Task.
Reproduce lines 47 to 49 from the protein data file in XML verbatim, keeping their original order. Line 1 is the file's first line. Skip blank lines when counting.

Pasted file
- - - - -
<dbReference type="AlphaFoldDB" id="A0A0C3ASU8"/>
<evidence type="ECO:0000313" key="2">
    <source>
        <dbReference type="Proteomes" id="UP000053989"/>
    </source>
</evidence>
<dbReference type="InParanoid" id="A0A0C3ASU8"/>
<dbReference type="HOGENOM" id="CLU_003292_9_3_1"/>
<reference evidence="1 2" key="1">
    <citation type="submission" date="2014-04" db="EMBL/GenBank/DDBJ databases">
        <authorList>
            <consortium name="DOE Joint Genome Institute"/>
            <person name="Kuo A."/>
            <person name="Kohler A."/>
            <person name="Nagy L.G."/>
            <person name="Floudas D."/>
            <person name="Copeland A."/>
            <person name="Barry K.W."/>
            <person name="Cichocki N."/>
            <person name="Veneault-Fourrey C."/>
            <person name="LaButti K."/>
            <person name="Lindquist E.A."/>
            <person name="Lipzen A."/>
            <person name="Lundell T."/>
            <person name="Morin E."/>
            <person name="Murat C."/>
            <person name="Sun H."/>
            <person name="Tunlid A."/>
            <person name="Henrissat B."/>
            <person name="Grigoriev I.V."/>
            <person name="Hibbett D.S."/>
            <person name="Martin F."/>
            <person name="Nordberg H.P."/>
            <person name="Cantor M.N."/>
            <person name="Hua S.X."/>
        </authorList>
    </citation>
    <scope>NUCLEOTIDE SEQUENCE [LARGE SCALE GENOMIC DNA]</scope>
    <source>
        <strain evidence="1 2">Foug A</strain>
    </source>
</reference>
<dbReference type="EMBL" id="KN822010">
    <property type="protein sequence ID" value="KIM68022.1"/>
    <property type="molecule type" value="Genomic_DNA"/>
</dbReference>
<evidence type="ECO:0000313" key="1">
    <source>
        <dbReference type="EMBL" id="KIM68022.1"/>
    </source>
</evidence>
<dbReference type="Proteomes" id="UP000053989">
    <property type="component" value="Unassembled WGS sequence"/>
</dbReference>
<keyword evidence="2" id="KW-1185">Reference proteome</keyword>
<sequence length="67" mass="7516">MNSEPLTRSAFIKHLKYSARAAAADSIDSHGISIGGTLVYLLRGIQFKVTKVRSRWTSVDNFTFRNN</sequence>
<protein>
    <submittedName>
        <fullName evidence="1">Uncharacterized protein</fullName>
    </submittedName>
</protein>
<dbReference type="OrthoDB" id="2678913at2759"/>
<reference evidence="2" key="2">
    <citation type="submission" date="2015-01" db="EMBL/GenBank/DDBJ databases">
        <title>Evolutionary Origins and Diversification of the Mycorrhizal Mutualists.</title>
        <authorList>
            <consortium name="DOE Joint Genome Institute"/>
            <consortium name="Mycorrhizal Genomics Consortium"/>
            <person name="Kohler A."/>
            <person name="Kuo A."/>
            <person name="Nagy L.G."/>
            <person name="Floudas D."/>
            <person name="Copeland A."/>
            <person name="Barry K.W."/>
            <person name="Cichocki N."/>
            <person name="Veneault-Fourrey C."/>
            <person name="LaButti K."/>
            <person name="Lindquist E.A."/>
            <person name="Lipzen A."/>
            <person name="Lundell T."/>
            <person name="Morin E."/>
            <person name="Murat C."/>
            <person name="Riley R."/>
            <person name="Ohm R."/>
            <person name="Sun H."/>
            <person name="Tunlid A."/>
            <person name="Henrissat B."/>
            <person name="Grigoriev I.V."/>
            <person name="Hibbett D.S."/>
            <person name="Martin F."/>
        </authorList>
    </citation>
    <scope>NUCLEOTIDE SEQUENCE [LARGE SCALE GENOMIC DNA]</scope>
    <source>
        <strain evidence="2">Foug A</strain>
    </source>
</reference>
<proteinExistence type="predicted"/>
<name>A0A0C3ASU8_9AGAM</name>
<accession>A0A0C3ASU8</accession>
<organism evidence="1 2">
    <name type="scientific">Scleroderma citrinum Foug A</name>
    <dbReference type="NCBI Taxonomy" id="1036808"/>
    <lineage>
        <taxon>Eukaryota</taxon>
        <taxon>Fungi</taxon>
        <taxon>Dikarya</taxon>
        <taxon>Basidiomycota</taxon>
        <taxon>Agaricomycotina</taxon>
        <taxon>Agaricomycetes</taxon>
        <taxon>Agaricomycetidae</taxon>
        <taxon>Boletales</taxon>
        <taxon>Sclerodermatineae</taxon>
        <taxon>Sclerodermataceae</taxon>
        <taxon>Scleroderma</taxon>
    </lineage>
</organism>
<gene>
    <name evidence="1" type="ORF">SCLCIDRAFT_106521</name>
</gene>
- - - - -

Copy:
<evidence type="ECO:0000313" key="1">
    <source>
        <dbReference type="EMBL" id="KIM68022.1"/>